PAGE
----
A team of engineers at Google have teamed up with Swedish startup company Normative to build a new carbon emissions tracker software that will help companies track their CO2 emissions and calculate their carbon footprint.
The new tracker is set to be a ‘starter version’ that will initially be made available for free. It works by analyzing transactions in a company’s accounting system, including travel for business, energy bills, purchases of raw materials and other small expenses that businesses tend to ignore.
Kristian Ronn, co-founder and CEO of Normative, shared his reasons for taking on the task of developing the new carbon emissions tracker, which are that roughly two thirds of all greenhouse gas emissions come from companies. And, in his own words, ‘what gets measured gets managed’.
In a time when the world is facing a climate crisis and decisive action to mitigate it is imperative, Normative is determined to provide businesses with a valuable tool to help them accurately track and, therefore, reduce their CO2 emissions.
The Swedish startup has secured another 10 million euros ($11.5 million) from investors this week in addition to the funding it has received from billionaire Chris Sacca’s Lowercarbon Capital and other investors in the seven years since it was founded.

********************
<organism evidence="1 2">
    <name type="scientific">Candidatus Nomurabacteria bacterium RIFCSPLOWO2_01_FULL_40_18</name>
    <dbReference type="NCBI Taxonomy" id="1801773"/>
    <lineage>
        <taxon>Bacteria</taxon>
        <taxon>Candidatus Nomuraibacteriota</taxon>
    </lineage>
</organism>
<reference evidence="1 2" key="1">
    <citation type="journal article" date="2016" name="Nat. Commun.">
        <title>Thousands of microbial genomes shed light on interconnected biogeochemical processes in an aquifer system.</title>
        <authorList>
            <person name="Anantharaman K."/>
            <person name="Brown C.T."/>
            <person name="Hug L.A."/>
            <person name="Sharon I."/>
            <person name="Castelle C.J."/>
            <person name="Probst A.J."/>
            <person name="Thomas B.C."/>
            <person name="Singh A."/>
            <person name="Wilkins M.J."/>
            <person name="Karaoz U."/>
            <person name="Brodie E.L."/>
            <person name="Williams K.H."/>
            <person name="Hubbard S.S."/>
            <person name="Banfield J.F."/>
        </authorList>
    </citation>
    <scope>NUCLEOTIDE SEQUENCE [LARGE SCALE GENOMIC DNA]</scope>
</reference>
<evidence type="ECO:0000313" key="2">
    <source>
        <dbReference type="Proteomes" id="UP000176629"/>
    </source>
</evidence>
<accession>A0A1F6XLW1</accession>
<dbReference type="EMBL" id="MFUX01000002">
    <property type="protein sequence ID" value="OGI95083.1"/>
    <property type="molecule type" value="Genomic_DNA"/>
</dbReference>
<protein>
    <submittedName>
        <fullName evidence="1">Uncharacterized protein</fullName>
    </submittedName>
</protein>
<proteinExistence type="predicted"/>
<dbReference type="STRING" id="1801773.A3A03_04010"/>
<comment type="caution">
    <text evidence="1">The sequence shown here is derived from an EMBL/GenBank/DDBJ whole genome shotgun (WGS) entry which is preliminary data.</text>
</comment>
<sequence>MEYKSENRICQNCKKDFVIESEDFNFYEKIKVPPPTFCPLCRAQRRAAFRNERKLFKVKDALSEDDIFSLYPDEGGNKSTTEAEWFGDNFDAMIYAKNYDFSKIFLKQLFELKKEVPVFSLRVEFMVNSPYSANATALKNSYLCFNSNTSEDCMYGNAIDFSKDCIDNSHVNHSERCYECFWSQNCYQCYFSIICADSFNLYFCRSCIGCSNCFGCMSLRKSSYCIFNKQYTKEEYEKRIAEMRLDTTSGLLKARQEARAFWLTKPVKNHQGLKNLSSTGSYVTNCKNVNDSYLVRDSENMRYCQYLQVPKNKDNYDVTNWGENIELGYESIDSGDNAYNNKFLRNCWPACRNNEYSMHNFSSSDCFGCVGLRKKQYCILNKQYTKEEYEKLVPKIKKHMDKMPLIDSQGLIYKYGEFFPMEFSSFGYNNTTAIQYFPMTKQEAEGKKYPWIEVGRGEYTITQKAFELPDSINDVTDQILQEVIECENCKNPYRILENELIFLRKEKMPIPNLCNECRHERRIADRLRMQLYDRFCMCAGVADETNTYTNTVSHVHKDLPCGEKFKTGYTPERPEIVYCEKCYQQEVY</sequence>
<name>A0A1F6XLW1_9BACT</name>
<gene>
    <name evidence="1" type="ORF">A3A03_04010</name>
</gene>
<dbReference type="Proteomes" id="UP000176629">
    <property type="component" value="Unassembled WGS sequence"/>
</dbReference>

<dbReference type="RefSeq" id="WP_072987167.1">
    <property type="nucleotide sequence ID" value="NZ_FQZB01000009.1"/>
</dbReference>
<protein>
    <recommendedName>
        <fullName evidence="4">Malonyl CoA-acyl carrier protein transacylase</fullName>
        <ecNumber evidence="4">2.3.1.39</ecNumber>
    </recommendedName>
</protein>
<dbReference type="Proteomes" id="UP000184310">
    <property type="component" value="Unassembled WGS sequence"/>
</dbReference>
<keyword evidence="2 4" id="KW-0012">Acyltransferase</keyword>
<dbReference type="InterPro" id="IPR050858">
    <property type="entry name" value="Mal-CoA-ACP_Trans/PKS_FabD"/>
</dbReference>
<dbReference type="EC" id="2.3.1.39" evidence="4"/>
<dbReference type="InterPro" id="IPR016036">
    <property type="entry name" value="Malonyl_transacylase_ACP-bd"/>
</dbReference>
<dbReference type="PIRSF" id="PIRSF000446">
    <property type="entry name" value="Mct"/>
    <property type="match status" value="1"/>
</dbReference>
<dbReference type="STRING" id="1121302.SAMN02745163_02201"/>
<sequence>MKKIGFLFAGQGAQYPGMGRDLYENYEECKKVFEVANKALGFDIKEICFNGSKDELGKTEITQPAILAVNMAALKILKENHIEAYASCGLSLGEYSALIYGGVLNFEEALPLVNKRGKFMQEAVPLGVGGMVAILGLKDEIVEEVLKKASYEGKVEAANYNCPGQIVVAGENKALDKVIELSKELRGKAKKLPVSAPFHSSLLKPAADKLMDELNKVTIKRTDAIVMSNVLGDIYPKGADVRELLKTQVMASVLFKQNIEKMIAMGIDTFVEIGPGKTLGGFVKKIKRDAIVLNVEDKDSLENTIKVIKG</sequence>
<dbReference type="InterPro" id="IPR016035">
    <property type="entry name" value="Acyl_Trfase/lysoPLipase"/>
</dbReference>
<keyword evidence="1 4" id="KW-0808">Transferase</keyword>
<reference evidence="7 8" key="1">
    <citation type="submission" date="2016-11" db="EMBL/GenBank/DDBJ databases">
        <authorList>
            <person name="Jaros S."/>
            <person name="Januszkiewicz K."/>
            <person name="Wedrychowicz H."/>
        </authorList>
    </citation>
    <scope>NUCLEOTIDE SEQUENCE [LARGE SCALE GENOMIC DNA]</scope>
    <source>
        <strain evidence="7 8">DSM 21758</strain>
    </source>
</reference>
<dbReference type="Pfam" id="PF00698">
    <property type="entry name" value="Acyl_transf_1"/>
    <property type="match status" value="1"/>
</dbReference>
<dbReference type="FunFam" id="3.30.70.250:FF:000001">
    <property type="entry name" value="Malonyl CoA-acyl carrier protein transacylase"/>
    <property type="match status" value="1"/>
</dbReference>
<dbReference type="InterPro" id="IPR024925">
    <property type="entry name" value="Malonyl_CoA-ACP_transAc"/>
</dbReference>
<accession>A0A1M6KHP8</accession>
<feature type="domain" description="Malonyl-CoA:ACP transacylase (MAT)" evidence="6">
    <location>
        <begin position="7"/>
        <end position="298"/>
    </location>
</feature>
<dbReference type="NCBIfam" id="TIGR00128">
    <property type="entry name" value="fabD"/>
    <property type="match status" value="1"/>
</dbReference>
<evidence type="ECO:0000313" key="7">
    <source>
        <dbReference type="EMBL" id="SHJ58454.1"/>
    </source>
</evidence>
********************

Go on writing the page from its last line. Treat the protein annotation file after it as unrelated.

And already Normative is providing access to its software to hundreds of large firms, among which is French bank BNP Paribas, charging differently based on the size of the company.
Although Ronn chose not to disclose the exact rates, he did point out that it is significantly cheaper than paying sustainability consultants to do the same job.
As of October this year, Google is volunteering around a dozen of its best engineers to join Normative full-time, for six months, pro bono, to help build a free starter version. The support comes after Google also backed the company with a €1 million investment earlier this year.
This way, the hopes are to make Normative’s technology more accessible and easily available as an effective means to address climate change.